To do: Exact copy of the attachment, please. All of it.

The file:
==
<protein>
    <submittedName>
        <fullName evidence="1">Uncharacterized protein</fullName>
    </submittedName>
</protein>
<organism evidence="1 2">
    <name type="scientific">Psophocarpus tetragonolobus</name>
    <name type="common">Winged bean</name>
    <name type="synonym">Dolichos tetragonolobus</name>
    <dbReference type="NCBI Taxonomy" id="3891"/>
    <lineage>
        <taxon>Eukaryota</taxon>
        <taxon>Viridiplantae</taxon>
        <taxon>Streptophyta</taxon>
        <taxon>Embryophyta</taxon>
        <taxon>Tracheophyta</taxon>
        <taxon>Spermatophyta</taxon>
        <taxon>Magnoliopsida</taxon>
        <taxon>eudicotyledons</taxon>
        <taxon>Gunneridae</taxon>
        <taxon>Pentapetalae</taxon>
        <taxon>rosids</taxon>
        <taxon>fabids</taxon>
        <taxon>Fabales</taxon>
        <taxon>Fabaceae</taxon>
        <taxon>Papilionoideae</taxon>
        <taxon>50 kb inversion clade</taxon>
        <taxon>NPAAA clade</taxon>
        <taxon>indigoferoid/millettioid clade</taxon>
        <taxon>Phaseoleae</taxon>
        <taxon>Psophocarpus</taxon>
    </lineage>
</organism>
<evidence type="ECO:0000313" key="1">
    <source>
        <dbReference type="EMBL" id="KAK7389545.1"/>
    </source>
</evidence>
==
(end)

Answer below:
<protein>
    <submittedName>
        <fullName evidence="1">Uncharacterized protein</fullName>
    </submittedName>
</protein>
<organism evidence="1 2">
    <name type="scientific">Psophocarpus tetragonolobus</name>
    <name type="common">Winged bean</name>
    <name type="synonym">Dolichos tetragonolobus</name>
    <dbReference type="NCBI Taxonomy" id="3891"/>
    <lineage>
        <taxon>Eukaryota</taxon>
        <taxon>Viridiplantae</taxon>
        <taxon>Streptophyta</taxon>
        <taxon>Embryophyta</taxon>
        <taxon>Tracheophyta</taxon>
        <taxon>Spermatophyta</taxon>
        <taxon>Magnoliopsida</taxon>
        <taxon>eudicotyledons</taxon>
        <taxon>Gunneridae</taxon>
        <taxon>Pentapetalae</taxon>
        <taxon>rosids</taxon>
        <taxon>fabids</taxon>
        <taxon>Fabales</taxon>
        <taxon>Fabaceae</taxon>
        <taxon>Papilionoideae</taxon>
        <taxon>50 kb inversion clade</taxon>
        <taxon>NPAAA clade</taxon>
        <taxon>indigoferoid/millettioid clade</taxon>
        <taxon>Phaseoleae</taxon>
        <taxon>Psophocarpus</taxon>
    </lineage>
</organism>
<evidence type="ECO:0000313" key="1">
    <source>
        <dbReference type="EMBL" id="KAK7389545.1"/>
    </source>
</evidence>